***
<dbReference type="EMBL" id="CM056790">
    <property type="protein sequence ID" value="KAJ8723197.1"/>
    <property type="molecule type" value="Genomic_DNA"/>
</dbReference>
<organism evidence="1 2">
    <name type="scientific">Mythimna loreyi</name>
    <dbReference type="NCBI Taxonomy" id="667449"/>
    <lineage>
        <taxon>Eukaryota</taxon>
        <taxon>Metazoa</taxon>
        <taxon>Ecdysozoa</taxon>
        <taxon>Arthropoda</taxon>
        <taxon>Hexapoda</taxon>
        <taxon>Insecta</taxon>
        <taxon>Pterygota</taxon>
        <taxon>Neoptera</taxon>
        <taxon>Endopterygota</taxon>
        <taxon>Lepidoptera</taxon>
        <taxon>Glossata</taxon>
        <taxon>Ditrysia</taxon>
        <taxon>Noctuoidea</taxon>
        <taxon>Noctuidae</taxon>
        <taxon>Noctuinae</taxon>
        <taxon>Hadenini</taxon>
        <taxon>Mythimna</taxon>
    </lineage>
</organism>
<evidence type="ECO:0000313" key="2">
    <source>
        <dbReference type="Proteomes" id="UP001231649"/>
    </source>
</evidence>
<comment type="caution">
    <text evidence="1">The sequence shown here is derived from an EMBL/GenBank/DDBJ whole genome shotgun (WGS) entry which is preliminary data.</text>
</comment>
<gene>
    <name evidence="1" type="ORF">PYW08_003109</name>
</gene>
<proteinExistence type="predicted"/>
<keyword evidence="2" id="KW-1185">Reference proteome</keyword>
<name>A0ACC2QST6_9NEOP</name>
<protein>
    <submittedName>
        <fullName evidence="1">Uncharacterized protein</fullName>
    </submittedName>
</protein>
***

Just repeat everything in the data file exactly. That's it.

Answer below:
<dbReference type="EMBL" id="CM056790">
    <property type="protein sequence ID" value="KAJ8723197.1"/>
    <property type="molecule type" value="Genomic_DNA"/>
</dbReference>
<organism evidence="1 2">
    <name type="scientific">Mythimna loreyi</name>
    <dbReference type="NCBI Taxonomy" id="667449"/>
    <lineage>
        <taxon>Eukaryota</taxon>
        <taxon>Metazoa</taxon>
        <taxon>Ecdysozoa</taxon>
        <taxon>Arthropoda</taxon>
        <taxon>Hexapoda</taxon>
        <taxon>Insecta</taxon>
        <taxon>Pterygota</taxon>
        <taxon>Neoptera</taxon>
        <taxon>Endopterygota</taxon>
        <taxon>Lepidoptera</taxon>
        <taxon>Glossata</taxon>
        <taxon>Ditrysia</taxon>
        <taxon>Noctuoidea</taxon>
        <taxon>Noctuidae</taxon>
        <taxon>Noctuinae</taxon>
        <taxon>Hadenini</taxon>
        <taxon>Mythimna</taxon>
    </lineage>
</organism>
<evidence type="ECO:0000313" key="2">
    <source>
        <dbReference type="Proteomes" id="UP001231649"/>
    </source>
</evidence>
<comment type="caution">
    <text evidence="1">The sequence shown here is derived from an EMBL/GenBank/DDBJ whole genome shotgun (WGS) entry which is preliminary data.</text>
</comment>
<gene>
    <name evidence="1" type="ORF">PYW08_003109</name>
</gene>
<proteinExistence type="predicted"/>
<keyword evidence="2" id="KW-1185">Reference proteome</keyword>
<name>A0ACC2QST6_9NEOP</name>
<protein>
    <submittedName>
        <fullName evidence="1">Uncharacterized protein</fullName>
    </submittedName>
</protein>